Learning to celebrate


Celebrations / Tuesday, March 27th, 2012

Confession:

I don’t know how to celebrate Easter.

I want to make it a special holiday for my children, but I don’t know how. I want to make it more than a chocolate bunny, more than an early service at church, which both are fine, but heretofore the extent of our festivities.

Isn’t heretofore a marvelous word?

I want to put Jesus into my children’s hands, to let them touch his story with their fingers and taste it with their mouths and sniff it in the air around them.

This year I’m trying a couple new ideas, found here at Catholic Digest. Resurrection Eggs are a DIY project that we are starting tomorrow. Ironically, my children are disappointed that the eggs will not contain candy. But I am looking forward to a chance to tell the whole story in detail.

And I plan to make Resurrection Rolls with my boys on Good Friday or Saturday. I like the significance of each of the ingredients, and hope the treats will turn out well, unlike the empty-tomb meringues I tried several years ago which simply turned to stone.

(No offense to the original cooks for the recipe; I’m sure it works for people who can do meringues. I cannot. But the boys loved the process, half enacting the Easter story. They still talk about it.)

I don’t reject secular celebration entirely. I don’t think bunnies and chicks are wickedly distracting from the Real Meaning of Easter. But I want to celebrate what I believe, the true story.

How does Easter become tangible for you?

10 Replies to “Learning to celebrate”

  1. Confession: This year I am too tired to think about doing anything special for Easter. Your ideas are wonderful. Geryll’s mom made a tomb using a gallon plastic milk jug (and lots of fabric and paint). Sometime I’d like to do that.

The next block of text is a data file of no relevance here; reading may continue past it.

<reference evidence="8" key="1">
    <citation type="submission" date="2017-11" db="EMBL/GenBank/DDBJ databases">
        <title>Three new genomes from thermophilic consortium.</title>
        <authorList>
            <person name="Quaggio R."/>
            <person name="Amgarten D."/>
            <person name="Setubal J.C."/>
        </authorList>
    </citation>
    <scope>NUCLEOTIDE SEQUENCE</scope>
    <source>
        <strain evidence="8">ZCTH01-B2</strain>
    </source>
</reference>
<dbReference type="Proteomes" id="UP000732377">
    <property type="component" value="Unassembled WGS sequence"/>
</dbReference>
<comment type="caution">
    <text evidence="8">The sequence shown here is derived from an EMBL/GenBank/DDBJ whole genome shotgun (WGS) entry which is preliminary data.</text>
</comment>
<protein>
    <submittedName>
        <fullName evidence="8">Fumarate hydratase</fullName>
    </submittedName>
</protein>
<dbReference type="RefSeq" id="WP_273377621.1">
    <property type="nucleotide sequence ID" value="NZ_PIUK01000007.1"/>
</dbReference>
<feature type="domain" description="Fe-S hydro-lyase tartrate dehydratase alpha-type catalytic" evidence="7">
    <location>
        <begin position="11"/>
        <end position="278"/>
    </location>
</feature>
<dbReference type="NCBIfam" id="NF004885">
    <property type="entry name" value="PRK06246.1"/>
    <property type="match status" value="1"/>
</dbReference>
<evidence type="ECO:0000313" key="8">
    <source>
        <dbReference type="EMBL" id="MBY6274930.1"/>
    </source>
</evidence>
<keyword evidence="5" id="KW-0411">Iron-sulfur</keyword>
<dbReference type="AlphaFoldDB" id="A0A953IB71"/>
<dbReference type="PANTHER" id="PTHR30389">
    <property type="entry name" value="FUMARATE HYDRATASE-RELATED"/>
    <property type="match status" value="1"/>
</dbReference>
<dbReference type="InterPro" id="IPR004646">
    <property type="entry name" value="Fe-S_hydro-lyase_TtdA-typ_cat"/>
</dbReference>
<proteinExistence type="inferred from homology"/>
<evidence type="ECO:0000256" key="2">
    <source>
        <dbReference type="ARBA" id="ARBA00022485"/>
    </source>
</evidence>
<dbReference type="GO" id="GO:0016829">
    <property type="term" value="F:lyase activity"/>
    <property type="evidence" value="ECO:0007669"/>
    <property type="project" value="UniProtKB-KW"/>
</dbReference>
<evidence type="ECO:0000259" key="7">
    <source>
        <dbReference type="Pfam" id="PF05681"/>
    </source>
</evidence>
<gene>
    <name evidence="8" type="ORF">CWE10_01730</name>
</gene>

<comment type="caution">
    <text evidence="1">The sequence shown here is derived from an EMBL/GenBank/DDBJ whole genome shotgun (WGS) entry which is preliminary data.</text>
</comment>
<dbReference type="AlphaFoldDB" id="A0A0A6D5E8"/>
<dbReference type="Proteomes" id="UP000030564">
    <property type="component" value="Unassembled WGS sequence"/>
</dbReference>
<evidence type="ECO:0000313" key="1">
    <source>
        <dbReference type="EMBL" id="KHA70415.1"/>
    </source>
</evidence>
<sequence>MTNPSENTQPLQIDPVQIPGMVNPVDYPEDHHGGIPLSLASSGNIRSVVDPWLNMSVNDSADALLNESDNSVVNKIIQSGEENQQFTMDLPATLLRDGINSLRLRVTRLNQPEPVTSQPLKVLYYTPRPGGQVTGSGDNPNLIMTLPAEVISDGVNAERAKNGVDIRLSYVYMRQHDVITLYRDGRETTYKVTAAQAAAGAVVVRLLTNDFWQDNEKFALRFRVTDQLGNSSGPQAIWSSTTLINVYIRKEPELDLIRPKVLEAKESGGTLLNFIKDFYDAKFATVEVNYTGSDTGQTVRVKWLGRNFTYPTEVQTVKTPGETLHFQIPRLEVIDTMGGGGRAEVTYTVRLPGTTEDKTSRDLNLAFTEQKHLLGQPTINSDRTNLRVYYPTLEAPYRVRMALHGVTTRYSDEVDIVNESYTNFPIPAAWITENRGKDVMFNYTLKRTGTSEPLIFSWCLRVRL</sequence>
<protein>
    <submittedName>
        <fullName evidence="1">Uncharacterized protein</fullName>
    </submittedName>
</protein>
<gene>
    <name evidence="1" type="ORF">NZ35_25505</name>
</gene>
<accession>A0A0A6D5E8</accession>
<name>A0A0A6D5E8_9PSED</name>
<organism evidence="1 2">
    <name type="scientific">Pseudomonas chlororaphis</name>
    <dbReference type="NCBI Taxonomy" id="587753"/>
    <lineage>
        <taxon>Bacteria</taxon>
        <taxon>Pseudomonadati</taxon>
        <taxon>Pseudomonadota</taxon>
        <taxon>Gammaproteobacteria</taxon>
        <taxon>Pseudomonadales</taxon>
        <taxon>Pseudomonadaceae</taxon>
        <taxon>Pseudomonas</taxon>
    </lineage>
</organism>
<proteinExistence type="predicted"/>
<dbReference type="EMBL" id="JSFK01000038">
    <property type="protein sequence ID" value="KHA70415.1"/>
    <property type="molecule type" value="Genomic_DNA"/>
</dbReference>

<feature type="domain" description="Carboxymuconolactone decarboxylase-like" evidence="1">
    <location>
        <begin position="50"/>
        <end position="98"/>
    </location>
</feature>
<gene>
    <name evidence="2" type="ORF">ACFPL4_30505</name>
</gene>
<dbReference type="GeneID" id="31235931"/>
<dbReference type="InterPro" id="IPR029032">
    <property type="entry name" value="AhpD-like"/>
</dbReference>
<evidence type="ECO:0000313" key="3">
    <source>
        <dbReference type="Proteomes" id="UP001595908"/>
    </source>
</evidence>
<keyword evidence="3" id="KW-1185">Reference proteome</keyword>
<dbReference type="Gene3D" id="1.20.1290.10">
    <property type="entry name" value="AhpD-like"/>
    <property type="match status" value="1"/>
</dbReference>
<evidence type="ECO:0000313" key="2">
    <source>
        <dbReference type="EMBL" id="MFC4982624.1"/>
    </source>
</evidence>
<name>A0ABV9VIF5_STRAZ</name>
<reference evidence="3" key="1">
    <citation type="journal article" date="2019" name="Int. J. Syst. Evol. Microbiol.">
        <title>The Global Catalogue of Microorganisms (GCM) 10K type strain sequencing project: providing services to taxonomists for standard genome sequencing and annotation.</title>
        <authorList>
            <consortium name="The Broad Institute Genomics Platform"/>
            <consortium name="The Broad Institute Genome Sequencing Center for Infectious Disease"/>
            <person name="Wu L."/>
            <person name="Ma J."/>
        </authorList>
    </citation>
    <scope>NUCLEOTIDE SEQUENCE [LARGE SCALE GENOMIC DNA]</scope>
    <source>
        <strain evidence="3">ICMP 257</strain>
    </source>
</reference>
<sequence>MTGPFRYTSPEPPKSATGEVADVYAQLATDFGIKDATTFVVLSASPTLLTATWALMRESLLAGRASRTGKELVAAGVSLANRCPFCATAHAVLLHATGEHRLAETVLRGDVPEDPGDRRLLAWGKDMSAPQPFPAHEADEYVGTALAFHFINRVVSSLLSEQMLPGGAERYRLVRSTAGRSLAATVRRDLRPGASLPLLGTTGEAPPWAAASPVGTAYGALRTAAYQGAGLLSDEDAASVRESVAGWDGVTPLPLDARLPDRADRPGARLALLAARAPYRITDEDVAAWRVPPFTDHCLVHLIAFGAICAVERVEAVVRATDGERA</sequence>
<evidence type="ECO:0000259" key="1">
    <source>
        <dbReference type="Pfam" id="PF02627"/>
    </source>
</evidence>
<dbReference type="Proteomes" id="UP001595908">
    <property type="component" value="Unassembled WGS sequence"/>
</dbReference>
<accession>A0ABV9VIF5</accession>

I thought about hanging a paper cross on the wall by the table. Every evening we could write some wrong we’d done or experienced that day and realize together how Jesus died for that. In the weeks following Easter I would replace the cross with an empty tomb. We would write an area where we felt weakness/need and talk about how Jesus lives to intercede for us and give us abundant life My boys seem a bit small to comprehend these things. But, too often I underestimate what they can understand. It would be powerful for Geryll and I.

  2. Shari, I’m so glad you are wanting to let the boys and Kelly get into it with their hands, their tastebuds and all. I did find a garden of grace on Ann Voskamps blog A Holy Experience or 1000 Gifts. I know that Chastin and Madison made one yesterday and Renita was also making one! Blessings to you and Ryan and your little ones as you experience Jesus in a new way this Easter!

  3. I like “heretofore” also, along w/ “henceforth”. Thanks for your honesty about the meringue stones. I’ve debated about creating that recipe w/ my kids, as I can picture them enjoying “beating the pecans” with the wooden spoon (as I’m sure Regan did). My oven is usually full of Easter food, and just hasn’t worked out. As one suggestion for Easter– we do resurrection eggs and Benjamin’s box, something we always forget to start early enough to get done in time… but intriguing for this age of kids. Unfortunately, our Easter is wrapped up in new dresses and baskets– which makes me exceedingly sad.

  4. This year I’m going to try to do a grace garden with Taylor… it’s an idea I got from Ann Voskcamp. You should look her up if you haven’t already at aholyexperience.com because she is a mom with kids and she has TONS of ideas on how to do everything… =)

  5. It’s an old post, I know, but this year we decided we would buy my husband and our boys a new or new-for-us shirt and make a new dress or buy a new item of clothing for me to remind us that Jesus gives us a robe of righteousness to wear.

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